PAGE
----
Why You Should Just Say Yes: A Q&A with Take the Lead’s Gloria Feldt
An activist all her life, Gloria Feldt is in a fight for leadership parity.
Not only did she head Planned Parenthood Federation of America as CEO for almost a decade, but she's also written a New York Times best-selling book on the subject of women’s empowerment. Recently, she founded nonprofit Take The Lead, with a mission of closing the gender gap and helping all women fulfill their leadership potential by 2025—all while overturning traditional definitions of power and leadership.
I had the chance to sit down with Gloria and hear her advice (for women and men!) on the biggest challenges we face in leadership today. Whether you’re looking to lead a team, advance in an organization, or change the world, you can’t afford to miss out on these insights.
How did Take the Lead get started?
I got really fascinated by women’s relationship with power. I have been an activist all my life, and I didn’t want to write another one of those books that tells women what’s wrong with us. We have enough of those.
Instead, I wanted to say: This is the situation, and here are some positive tips and tools you can use to be successful in the system as it is but also understand you can change it at the same time. That became No Excuses: 9 Ways Women Can Change How We Think About Power, which I thought, at the time, would be another book I wrote and I would move on to the next thing.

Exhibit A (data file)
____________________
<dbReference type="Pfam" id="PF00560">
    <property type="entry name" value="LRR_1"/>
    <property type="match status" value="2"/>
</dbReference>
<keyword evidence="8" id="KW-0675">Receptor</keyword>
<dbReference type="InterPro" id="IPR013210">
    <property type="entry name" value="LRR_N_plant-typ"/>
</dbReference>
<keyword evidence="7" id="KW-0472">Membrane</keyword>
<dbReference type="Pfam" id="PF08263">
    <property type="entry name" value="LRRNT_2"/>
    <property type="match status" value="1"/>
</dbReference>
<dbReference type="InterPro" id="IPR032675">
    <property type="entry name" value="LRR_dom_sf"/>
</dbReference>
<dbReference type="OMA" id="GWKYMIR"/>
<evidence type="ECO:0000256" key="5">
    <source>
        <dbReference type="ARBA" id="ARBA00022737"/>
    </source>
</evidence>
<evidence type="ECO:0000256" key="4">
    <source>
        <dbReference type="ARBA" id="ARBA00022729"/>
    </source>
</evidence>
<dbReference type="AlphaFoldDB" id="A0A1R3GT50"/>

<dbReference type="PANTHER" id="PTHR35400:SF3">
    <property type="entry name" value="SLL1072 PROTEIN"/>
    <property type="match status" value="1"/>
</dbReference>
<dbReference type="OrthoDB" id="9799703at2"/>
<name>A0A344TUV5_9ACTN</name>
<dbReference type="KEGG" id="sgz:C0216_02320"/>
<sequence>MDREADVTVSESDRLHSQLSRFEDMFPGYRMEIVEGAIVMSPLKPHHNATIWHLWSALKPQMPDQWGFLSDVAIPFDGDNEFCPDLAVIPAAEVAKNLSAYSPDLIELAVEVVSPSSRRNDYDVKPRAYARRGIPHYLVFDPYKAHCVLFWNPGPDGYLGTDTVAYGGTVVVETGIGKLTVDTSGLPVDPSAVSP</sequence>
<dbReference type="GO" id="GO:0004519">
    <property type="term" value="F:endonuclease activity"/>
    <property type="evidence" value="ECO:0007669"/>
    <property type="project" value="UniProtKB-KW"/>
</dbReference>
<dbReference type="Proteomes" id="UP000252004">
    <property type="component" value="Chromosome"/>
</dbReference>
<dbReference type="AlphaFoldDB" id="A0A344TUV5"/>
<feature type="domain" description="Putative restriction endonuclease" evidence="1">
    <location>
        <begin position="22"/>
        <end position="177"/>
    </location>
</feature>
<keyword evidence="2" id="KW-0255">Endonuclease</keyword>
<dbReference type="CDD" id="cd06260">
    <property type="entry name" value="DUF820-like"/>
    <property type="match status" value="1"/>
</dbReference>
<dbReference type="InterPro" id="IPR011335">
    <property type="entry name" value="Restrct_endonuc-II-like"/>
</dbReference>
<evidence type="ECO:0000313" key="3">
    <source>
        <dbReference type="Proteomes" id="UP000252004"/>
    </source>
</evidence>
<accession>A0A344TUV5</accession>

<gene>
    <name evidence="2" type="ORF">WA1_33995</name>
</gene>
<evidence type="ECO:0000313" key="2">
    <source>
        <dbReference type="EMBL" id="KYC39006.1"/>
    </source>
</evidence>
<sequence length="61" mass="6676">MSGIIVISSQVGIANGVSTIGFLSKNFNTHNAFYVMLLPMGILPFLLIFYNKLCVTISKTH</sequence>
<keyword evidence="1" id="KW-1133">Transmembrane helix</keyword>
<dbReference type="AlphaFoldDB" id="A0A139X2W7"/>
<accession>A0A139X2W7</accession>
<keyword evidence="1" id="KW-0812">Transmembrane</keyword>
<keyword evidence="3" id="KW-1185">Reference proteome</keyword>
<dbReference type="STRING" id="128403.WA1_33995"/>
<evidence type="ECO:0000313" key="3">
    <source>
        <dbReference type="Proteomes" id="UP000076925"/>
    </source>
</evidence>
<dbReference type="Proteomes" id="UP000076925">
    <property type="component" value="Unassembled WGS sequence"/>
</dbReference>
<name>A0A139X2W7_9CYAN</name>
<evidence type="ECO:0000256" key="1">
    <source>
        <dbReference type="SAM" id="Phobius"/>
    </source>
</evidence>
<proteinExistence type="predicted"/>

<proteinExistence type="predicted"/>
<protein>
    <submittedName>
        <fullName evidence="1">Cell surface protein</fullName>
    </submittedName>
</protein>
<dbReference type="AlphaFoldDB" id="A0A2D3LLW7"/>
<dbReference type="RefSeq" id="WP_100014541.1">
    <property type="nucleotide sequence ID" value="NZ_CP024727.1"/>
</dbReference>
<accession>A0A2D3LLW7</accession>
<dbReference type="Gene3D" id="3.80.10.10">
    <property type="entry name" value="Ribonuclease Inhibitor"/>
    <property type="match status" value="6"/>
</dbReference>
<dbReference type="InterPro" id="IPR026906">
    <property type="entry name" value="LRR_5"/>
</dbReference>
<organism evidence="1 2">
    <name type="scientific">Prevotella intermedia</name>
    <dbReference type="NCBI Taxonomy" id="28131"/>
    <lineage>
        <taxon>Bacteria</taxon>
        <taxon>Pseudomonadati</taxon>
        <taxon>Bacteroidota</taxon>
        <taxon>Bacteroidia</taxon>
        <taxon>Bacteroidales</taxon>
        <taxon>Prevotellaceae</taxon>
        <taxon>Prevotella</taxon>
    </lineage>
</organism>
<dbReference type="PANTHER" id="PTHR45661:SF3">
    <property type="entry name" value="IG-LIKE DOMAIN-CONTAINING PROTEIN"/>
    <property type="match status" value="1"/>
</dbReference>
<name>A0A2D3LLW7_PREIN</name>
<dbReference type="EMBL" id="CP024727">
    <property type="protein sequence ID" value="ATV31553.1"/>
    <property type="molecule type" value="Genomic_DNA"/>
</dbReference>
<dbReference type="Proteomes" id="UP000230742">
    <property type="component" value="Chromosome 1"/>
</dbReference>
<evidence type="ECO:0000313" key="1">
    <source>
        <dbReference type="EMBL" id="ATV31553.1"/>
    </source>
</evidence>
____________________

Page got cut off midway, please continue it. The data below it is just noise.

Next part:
When I was making speeches about the book, people started asking me to do workshops. I started teaching a credit course called Women, Power, and Leadership, and, at one point, I was talking with a colleague about why women had been stalled at holding only 18% of the country’s top leadership positions. We decided it was time to do something bigger. If I just made speeches for the rest of my life, it would not move the dial. But we could ignite an entire movement to move the dial together.
We shopped around to see if we could get another organization to do it, but we couldn’t, so we just started a nonprofit organization ourselves. There are two unique features. One is that we’re addressing the issues of women's relationship with power in a very experiential way that gives women a new definition of power they’ll embrace; shifting the idea of power from “power over” to “power to do something good for the world.” The second is the movement-building skills—understanding how you change the system as well as yourself by working with others who share your concern.
Why are some industries and sectors so dominated by men? What do you think are the differences in motivations between men and women?
In 2008, I was asked by Elle to write an article on women running for office because it seemed that Hillary Clinton might have become our first female president. Everyone assumed this would be a moment of great change, opening the doors for women to become interested in politics and decide to run for office. But in reality, women were not running—they were about half as likely as men to even think about running for office. I began probing why, and the research suggested that women have less political ambition than men.